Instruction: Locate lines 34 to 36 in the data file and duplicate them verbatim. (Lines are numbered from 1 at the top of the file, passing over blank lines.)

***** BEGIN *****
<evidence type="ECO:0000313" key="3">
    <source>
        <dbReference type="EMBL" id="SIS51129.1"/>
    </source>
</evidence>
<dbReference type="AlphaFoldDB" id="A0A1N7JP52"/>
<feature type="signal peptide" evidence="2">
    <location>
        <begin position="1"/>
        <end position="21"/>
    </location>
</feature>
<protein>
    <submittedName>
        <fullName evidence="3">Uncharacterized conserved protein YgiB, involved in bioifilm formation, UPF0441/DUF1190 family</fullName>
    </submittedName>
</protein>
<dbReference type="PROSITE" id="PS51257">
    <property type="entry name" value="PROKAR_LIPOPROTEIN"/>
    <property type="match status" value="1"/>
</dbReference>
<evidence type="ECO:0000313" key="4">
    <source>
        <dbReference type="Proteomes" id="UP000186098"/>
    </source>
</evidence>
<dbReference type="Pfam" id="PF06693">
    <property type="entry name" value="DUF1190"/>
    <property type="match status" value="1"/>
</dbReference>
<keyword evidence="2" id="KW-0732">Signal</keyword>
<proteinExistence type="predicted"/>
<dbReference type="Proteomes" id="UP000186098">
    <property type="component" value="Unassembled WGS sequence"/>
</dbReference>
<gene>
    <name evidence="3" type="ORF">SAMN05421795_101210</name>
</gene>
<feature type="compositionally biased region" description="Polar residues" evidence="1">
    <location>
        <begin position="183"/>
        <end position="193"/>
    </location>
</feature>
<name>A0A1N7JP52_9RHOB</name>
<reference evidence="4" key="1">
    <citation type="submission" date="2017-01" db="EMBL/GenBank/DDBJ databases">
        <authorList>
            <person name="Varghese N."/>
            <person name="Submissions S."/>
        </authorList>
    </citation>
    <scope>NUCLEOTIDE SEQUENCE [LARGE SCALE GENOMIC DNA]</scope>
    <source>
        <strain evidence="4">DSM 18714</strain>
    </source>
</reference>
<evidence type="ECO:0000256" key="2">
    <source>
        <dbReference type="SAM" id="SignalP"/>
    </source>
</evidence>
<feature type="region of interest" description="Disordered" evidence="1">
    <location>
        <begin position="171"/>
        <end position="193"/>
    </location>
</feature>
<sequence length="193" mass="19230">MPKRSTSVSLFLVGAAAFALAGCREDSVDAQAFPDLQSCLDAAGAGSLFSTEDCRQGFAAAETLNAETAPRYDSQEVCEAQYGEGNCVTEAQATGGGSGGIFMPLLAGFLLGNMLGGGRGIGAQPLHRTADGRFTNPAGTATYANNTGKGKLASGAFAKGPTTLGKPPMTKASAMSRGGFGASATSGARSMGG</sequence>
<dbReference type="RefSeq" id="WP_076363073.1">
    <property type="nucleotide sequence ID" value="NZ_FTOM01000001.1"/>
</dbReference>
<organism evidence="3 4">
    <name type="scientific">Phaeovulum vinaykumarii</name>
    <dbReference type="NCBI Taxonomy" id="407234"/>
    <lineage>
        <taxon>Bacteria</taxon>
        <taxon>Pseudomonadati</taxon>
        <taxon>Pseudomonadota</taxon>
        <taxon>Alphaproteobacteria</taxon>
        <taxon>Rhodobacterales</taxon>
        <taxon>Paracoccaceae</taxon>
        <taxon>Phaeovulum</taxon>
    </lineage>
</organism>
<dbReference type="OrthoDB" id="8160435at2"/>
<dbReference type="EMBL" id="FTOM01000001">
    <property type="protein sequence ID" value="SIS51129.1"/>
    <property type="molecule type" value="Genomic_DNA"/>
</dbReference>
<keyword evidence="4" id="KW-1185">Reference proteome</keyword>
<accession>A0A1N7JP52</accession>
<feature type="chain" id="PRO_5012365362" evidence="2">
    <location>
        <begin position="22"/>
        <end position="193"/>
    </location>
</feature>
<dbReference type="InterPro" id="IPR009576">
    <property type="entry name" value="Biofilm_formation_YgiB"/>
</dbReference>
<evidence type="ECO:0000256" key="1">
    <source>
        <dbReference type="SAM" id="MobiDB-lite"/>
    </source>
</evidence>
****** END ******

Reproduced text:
    <property type="component" value="Unassembled WGS sequence"/>
</dbReference>
<gene>